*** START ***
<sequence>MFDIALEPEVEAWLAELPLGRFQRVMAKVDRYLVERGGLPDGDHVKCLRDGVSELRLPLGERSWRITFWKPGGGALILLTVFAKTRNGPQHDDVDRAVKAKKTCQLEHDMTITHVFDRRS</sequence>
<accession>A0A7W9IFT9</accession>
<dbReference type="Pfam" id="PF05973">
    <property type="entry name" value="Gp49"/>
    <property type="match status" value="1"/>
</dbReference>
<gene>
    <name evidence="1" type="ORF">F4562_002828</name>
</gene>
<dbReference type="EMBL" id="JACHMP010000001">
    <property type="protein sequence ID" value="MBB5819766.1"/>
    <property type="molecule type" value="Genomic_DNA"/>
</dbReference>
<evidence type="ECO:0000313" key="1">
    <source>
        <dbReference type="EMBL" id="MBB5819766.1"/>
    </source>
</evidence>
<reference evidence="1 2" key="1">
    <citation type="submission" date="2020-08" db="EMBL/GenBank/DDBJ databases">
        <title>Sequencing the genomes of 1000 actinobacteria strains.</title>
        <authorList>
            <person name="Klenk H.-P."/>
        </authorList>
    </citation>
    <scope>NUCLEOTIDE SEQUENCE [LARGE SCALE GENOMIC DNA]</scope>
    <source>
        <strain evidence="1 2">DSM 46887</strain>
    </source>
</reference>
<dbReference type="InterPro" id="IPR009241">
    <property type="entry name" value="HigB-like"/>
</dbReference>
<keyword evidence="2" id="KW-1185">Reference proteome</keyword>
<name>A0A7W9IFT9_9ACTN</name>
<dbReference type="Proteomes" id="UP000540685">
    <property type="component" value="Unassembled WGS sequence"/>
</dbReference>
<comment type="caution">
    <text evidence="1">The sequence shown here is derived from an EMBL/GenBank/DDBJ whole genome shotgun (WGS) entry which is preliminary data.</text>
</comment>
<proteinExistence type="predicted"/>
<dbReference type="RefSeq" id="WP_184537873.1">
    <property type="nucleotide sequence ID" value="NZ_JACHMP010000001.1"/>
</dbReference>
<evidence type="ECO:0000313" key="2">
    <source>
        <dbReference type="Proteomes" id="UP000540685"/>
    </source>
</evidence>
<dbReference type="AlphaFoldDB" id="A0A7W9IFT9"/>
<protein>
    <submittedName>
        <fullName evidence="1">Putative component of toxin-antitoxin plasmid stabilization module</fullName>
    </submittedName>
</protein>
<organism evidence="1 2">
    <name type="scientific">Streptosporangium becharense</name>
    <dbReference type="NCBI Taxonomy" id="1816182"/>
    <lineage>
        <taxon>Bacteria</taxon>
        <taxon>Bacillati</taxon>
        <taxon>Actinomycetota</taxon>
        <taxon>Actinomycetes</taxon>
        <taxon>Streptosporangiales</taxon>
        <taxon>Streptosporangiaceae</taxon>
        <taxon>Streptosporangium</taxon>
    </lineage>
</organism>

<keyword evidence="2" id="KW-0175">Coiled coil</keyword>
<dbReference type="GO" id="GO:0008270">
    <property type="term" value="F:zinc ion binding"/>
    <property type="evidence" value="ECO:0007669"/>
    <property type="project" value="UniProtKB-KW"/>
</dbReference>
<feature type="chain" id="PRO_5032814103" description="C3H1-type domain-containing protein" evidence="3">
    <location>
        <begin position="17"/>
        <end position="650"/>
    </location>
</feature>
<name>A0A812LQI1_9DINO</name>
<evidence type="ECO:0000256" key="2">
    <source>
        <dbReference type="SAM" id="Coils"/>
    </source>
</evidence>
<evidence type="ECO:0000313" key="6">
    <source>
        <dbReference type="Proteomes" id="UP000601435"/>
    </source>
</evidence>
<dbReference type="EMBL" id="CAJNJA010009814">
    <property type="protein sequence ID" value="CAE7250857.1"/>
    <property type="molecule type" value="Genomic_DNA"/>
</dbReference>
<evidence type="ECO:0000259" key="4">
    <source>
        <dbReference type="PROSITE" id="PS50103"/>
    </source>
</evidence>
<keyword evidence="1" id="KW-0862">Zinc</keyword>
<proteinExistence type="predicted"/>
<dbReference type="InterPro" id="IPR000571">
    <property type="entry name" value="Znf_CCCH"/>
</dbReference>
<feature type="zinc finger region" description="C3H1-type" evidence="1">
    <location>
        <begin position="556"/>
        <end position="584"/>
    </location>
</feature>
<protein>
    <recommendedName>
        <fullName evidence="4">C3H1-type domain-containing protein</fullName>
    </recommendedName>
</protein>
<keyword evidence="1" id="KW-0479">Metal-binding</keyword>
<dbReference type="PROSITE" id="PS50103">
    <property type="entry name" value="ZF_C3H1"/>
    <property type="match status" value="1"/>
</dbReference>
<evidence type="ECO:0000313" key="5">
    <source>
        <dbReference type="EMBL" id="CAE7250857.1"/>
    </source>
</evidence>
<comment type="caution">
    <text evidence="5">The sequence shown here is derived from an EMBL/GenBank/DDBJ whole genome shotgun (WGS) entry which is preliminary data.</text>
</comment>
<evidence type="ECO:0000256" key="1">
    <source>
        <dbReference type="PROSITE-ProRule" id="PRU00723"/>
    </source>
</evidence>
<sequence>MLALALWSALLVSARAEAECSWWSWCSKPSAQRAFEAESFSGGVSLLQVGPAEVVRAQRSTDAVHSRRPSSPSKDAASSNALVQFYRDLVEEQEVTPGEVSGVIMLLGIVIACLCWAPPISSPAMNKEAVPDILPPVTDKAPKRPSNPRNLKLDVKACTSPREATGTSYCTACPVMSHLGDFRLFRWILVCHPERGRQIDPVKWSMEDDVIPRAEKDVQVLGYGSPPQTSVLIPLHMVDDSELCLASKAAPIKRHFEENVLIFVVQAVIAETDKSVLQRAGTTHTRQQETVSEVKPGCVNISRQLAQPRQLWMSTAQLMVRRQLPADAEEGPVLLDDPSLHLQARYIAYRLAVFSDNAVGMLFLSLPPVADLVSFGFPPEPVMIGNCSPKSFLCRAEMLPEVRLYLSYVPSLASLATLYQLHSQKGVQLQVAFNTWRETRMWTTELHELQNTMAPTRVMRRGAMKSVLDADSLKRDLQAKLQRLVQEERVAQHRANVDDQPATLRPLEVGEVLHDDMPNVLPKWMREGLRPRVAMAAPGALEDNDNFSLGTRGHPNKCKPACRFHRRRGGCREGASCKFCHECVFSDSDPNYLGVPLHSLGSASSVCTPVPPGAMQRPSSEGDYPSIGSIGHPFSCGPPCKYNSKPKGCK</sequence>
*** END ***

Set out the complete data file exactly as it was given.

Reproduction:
<sequence>MFDIALEPEVEAWLAELPLGRFQRVMAKVDRYLVERGGLPDGDHVKCLRDGVSELRLPLGERSWRITFWKPGGGALILLTVFAKTRNGPQHDDVDRAVKAKKTCQLEHDMTITHVFDRRS</sequence>
<accession>A0A7W9IFT9</accession>
<dbReference type="Pfam" id="PF05973">
    <property type="entry name" value="Gp49"/>
    <property type="match status" value="1"/>
</dbReference>
<gene>
    <name evidence="1" type="ORF">F4562_002828</name>
</gene>
<dbReference type="EMBL" id="JACHMP010000001">
    <property type="protein sequence ID" value="MBB5819766.1"/>
    <property type="molecule type" value="Genomic_DNA"/>
</dbReference>
<evidence type="ECO:0000313" key="1">
    <source>
        <dbReference type="EMBL" id="MBB5819766.1"/>
    </source>
</evidence>
<reference evidence="1 2" key="1">
    <citation type="submission" date="2020-08" db="EMBL/GenBank/DDBJ databases">
        <title>Sequencing the genomes of 1000 actinobacteria strains.</title>
        <authorList>
            <person name="Klenk H.-P."/>
        </authorList>
    </citation>
    <scope>NUCLEOTIDE SEQUENCE [LARGE SCALE GENOMIC DNA]</scope>
    <source>
        <strain evidence="1 2">DSM 46887</strain>
    </source>
</reference>
<dbReference type="InterPro" id="IPR009241">
    <property type="entry name" value="HigB-like"/>
</dbReference>
<keyword evidence="2" id="KW-1185">Reference proteome</keyword>
<name>A0A7W9IFT9_9ACTN</name>
<dbReference type="Proteomes" id="UP000540685">
    <property type="component" value="Unassembled WGS sequence"/>
</dbReference>
<comment type="caution">
    <text evidence="1">The sequence shown here is derived from an EMBL/GenBank/DDBJ whole genome shotgun (WGS) entry which is preliminary data.</text>
</comment>
<proteinExistence type="predicted"/>
<dbReference type="RefSeq" id="WP_184537873.1">
    <property type="nucleotide sequence ID" value="NZ_JACHMP010000001.1"/>
</dbReference>
<evidence type="ECO:0000313" key="2">
    <source>
        <dbReference type="Proteomes" id="UP000540685"/>
    </source>
</evidence>
<dbReference type="AlphaFoldDB" id="A0A7W9IFT9"/>
<protein>
    <submittedName>
        <fullName evidence="1">Putative component of toxin-antitoxin plasmid stabilization module</fullName>
    </submittedName>
</protein>
<organism evidence="1 2">
    <name type="scientific">Streptosporangium becharense</name>
    <dbReference type="NCBI Taxonomy" id="1816182"/>
    <lineage>
        <taxon>Bacteria</taxon>
        <taxon>Bacillati</taxon>
        <taxon>Actinomycetota</taxon>
        <taxon>Actinomycetes</taxon>
        <taxon>Streptosporangiales</taxon>
        <taxon>Streptosporangiaceae</taxon>
        <taxon>Streptosporangium</taxon>
    </lineage>
</organism>

<keyword evidence="2" id="KW-0175">Coiled coil</keyword>
<dbReference type="GO" id="GO:0008270">
    <property type="term" value="F:zinc ion binding"/>
    <property type="evidence" value="ECO:0007669"/>
    <property type="project" value="UniProtKB-KW"/>
</dbReference>
<feature type="chain" id="PRO_5032814103" description="C3H1-type domain-containing protein" evidence="3">
    <location>
        <begin position="17"/>
        <end position="650"/>
    </location>
</feature>
<name>A0A812LQI1_9DINO</name>
<evidence type="ECO:0000256" key="2">
    <source>
        <dbReference type="SAM" id="Coils"/>
    </source>
</evidence>
<evidence type="ECO:0000313" key="6">
    <source>
        <dbReference type="Proteomes" id="UP000601435"/>
    </source>
</evidence>
<dbReference type="EMBL" id="CAJNJA010009814">
    <property type="protein sequence ID" value="CAE7250857.1"/>
    <property type="molecule type" value="Genomic_DNA"/>
</dbReference>
<evidence type="ECO:0000259" key="4">
    <source>
        <dbReference type="PROSITE" id="PS50103"/>
    </source>
</evidence>
<keyword evidence="1" id="KW-0862">Zinc</keyword>
<proteinExistence type="predicted"/>
<dbReference type="InterPro" id="IPR000571">
    <property type="entry name" value="Znf_CCCH"/>
</dbReference>
<feature type="zinc finger region" description="C3H1-type" evidence="1">
    <location>
        <begin position="556"/>
        <end position="584"/>
    </location>
</feature>
<protein>
    <recommendedName>
        <fullName evidence="4">C3H1-type domain-containing protein</fullName>
    </recommendedName>
</protein>
<keyword evidence="1" id="KW-0479">Metal-binding</keyword>
<dbReference type="PROSITE" id="PS50103">
    <property type="entry name" value="ZF_C3H1"/>
    <property type="match status" value="1"/>
</dbReference>
<evidence type="ECO:0000313" key="5">
    <source>
        <dbReference type="EMBL" id="CAE7250857.1"/>
    </source>
</evidence>
<comment type="caution">
    <text evidence="5">The sequence shown here is derived from an EMBL/GenBank/DDBJ whole genome shotgun (WGS) entry which is preliminary data.</text>
</comment>
<evidence type="ECO:0000256" key="1">
    <source>
        <dbReference type="PROSITE-ProRule" id="PRU00723"/>
    </source>
</evidence>
<sequence>MLALALWSALLVSARAEAECSWWSWCSKPSAQRAFEAESFSGGVSLLQVGPAEVVRAQRSTDAVHSRRPSSPSKDAASSNALVQFYRDLVEEQEVTPGEVSGVIMLLGIVIACLCWAPPISSPAMNKEAVPDILPPVTDKAPKRPSNPRNLKLDVKACTSPREATGTSYCTACPVMSHLGDFRLFRWILVCHPERGRQIDPVKWSMEDDVIPRAEKDVQVLGYGSPPQTSVLIPLHMVDDSELCLASKAAPIKRHFEENVLIFVVQAVIAETDKSVLQRAGTTHTRQQETVSEVKPGCVNISRQLAQPRQLWMSTAQLMVRRQLPADAEEGPVLLDDPSLHLQARYIAYRLAVFSDNAVGMLFLSLPPVADLVSFGFPPEPVMIGNCSPKSFLCRAEMLPEVRLYLSYVPSLASLATLYQLHSQKGVQLQVAFNTWRETRMWTTELHELQNTMAPTRVMRRGAMKSVLDADSLKRDLQAKLQRLVQEERVAQHRANVDDQPATLRPLEVGEVLHDDMPNVLPKWMREGLRPRVAMAAPGALEDNDNFSLGTRGHPNKCKPACRFHRRRGGCREGASCKFCHECVFSDSDPNYLGVPLHSLGSASSVCTPVPPGAMQRPSSEGDYPSIGSIGHPFSCGPPCKYNSKPKGCK</sequence>